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Reagan Changed the World

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Reagan Changed the World
A twentieth anniversary.

Mr. Moore is president of the Club for Growth
August 17, 2001 8:40 a.m.



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o event over the past quarter century has had a more profound impact on the U.S. economy and the prosperity of the 1980s and '90s than the Reagan tax cut of 1981.

It was signed into law on August 15, 1981 a day that will live in history as a great American turning point.

Liberals to this day continue to fanatically denounce the Reagan economic plan known as supply-side economics as an economic catastrophe. Dick Gephardt routinely warns against "repeating the mistakes of the 1980s." In a recent TV interview he proclaimed that it took the nation "15 years to dig out of the hole that Reagan put us in."

The truth is that the nation was in quite a deep hole of economic collapse when Reagan was elected. We were in the midst of the worst economic depression in 1980-81 than at anytime since the Great Depression of the 1930s. Here is how Newsweek described the economy that Reagan inherited from Jimmy "malaise" Carter: "When Ronald Reagan steps into the White House next week, he will inherit the most dangerous economic crisis since Franklin Roosevelt took office 48 years ago." That was no exaggeration.

There is a sharp contrast between the performance of the U.S. economy before, and then after the Reagan tax cuts. In 1980 the U. S. inflation rate hit a record high of 13.5%. Mortgage interest rates soared to 20 percent creating a moribund housing industry. America was rapidly deindustrializing. Unemployment had reached its highest level in 40 years. We were literally teetering on the brink of a 1930s style depression. Economist Henry Kaufman of Salomon Brothers reflected the gloomy mood of most Americans at that time when he remarked, "I am aghast at how much our country has faltered."

In the early 1980s when I graduated from college, the economy was so bad and jobs were so scarce, it was hard to get hired as a burger flipper at the minimum wage.

Reagan's tax-rate cuts combined with his emphasis on sound money, deregulation, and free trade created a mighty economic expansion in the 1980s. Bob Bartley of the Wall Street Journal described this period as "the seven fat years." Any student of the 1980s, who wishes to know what really happened to the economy in the Reagan years must read Bartley's invaluable book by that title. This expansion carried through the 1990s as well creating America's greatest sustained wave of prosperity ever. "

The economy grew by more than one-third in size. Growth was so high in the 1980s that grouchy leftists were forced to resort to ridiculing the Reagan years as the "decade of greed."

Consider what happened to the net wealth of the nation over this lengthy period of peace and prosperity. In 1982 the Dow Jones hit a low point of 792. When Reagan left office, the market had more than tripled in value. Then in tripled again over the next 10 years. In other words, after the Reagan tax cuts, the stock market soared from a low of 800 to well over 10,000 today. Miraculous is the only word to describe this $15 trillion increase in Americans' wealth.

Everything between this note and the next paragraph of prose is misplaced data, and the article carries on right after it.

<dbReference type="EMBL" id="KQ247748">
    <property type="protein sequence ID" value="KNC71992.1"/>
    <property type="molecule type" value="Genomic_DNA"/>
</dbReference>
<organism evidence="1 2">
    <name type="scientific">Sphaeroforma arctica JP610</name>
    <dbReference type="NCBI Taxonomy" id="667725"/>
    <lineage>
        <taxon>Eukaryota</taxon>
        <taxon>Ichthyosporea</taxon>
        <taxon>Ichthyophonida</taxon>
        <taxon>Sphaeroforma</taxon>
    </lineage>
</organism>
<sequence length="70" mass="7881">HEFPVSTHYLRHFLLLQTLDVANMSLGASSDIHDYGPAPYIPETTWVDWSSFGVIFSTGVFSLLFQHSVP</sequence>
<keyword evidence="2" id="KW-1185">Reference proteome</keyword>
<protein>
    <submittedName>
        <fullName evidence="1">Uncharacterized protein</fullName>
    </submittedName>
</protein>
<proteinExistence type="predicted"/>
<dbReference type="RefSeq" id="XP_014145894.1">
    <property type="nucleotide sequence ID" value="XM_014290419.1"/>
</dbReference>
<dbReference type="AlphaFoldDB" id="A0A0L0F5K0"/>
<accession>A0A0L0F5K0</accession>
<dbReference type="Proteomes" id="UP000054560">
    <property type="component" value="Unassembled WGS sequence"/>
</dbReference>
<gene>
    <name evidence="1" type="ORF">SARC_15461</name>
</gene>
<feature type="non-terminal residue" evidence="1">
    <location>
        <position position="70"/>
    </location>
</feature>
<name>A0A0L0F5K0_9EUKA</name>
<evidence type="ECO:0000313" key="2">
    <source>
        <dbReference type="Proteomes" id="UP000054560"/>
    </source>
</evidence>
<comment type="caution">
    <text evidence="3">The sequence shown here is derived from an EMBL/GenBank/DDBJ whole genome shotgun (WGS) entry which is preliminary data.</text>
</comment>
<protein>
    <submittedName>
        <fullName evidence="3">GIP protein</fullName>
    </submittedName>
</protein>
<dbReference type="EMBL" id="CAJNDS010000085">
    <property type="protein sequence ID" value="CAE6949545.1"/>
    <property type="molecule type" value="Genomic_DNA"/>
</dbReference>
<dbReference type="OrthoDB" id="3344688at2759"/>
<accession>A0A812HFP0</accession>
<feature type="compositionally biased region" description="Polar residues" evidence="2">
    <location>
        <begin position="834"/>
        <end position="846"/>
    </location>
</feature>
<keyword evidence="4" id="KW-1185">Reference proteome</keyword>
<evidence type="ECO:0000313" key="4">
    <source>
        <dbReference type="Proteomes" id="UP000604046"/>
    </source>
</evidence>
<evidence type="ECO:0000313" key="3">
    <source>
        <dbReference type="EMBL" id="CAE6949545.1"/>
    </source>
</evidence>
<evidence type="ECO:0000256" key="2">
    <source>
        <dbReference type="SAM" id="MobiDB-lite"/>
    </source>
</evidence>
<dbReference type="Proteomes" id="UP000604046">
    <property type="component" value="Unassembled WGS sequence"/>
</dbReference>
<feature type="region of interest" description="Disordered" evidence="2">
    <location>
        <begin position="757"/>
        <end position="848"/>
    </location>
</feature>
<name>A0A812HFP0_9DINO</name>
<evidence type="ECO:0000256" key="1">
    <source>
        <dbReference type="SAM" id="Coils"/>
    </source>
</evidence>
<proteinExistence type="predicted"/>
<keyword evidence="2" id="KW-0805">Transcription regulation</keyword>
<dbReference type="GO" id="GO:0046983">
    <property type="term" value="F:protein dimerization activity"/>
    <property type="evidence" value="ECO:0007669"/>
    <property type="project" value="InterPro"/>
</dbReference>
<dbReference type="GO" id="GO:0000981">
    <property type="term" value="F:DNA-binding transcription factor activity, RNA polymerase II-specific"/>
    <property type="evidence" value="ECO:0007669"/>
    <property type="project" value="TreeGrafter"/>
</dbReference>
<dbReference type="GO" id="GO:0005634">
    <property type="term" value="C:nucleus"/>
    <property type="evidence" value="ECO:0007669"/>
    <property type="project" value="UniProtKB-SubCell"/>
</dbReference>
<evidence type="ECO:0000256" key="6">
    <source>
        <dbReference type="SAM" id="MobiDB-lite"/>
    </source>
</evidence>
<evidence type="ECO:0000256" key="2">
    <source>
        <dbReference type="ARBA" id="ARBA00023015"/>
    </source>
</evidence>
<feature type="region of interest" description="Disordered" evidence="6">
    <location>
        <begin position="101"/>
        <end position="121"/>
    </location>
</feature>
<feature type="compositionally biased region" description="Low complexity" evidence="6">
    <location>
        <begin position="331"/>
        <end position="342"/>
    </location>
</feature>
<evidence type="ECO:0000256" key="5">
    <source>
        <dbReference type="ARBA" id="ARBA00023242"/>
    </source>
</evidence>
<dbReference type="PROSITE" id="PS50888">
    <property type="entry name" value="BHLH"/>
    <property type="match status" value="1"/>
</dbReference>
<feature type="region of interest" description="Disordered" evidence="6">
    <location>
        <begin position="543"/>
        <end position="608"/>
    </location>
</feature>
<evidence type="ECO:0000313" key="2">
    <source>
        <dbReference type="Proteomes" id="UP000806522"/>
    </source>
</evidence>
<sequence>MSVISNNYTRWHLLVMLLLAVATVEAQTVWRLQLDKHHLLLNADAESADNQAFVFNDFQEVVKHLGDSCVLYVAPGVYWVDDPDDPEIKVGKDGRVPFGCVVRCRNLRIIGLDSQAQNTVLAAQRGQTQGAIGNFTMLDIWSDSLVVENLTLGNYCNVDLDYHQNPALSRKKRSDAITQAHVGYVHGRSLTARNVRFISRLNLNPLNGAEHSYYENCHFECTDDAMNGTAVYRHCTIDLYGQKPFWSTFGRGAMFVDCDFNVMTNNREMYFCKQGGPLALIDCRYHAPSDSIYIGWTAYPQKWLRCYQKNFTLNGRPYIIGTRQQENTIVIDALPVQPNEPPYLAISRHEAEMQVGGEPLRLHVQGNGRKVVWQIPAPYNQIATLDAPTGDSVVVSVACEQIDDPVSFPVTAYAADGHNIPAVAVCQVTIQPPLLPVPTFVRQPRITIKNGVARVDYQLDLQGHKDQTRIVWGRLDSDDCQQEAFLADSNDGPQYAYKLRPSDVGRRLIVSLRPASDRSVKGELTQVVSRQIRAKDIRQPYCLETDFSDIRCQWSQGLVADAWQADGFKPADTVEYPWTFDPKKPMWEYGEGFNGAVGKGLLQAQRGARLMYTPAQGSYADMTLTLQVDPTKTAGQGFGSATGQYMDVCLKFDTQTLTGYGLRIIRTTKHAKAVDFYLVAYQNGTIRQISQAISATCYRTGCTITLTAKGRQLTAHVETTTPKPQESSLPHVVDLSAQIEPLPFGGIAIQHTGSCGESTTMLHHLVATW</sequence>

It wasn't just the affluent who benefited from the 1980s expansion. After Reagan's tax-rate cuts, real median family incomes, which had fallen sharply during the stagflationary period 1977-82, rose by nearly 10 percent. From 1981 to 1989, every income quintile from the richest to the poorest gained income according to the Census Bureau economic data.

The table below shows that by 1989 there were 5.9 million more Americans whose salaries exceeded $50,000 a year than there were in 1981 (adjusting for inflation). Similarly, there were 2.5 million more Americans earning more than $75,000 a year, an 83 percent increase. And the number of Americans earning less than $10,000 a year fell by 3.4 million workers.

Incomes Moved Up in the 1980s

(billions 1981 dollars)

Workers Earning < $10,000 > $50,000 > $75,000


66.0 9.9 3.0
1989 62.6 15.8 5.5
Difference -3.4 5.9 2.5
% Change -5% 60% 83%

Source: Cato Institute calculations based on Bureau of the Census; U.S. Statistical Abstract, 1996, p. 478, Table 740.

*Earning levels are adjusted for inflation between 1981 and 1989.

But what about the rise of the national debt that so many of Reagan's critics are so hyper-obsessed over? Tax cuts didn't cause the surge in debt. Spending did.

Between 1980 and 1990 the federal tax collections doubled from $500 billion to $1 trillion. Tax rates went down, but tax payments went up, because a prosperous economy always produces an overflow of tax payments, just as a stagnant economy never generates sufficient tax revenues to pay the bills. This is just as Reagan had predicted. I have always believed that so many in the media and in academia have such a visceral hatred of the Gipper is that he had this wonderful talent of proving them wrong.

Reagan used to take great joy in noting that when the economy roared back to life in 1983 and 1984, "no one calls it Reaganomics anymore." That's because Reaganomics was supposed to be a failure according to the models of Harvard and other Ivy League Keynesian economists. How frustrating it must have been for someone trained in economics at tiny Eureka College to blow their decrepit theories away.

In the 1980s incomes, employment, investment, wealth, consumer confidence, the stock market, and tax-payments rose. Interest rates, inflation, and bankruptcies plummeted. If the tax cuts of the 1980s were a mistake, there are millions of Americans who believe we could use mistaken policies like that again right about now.


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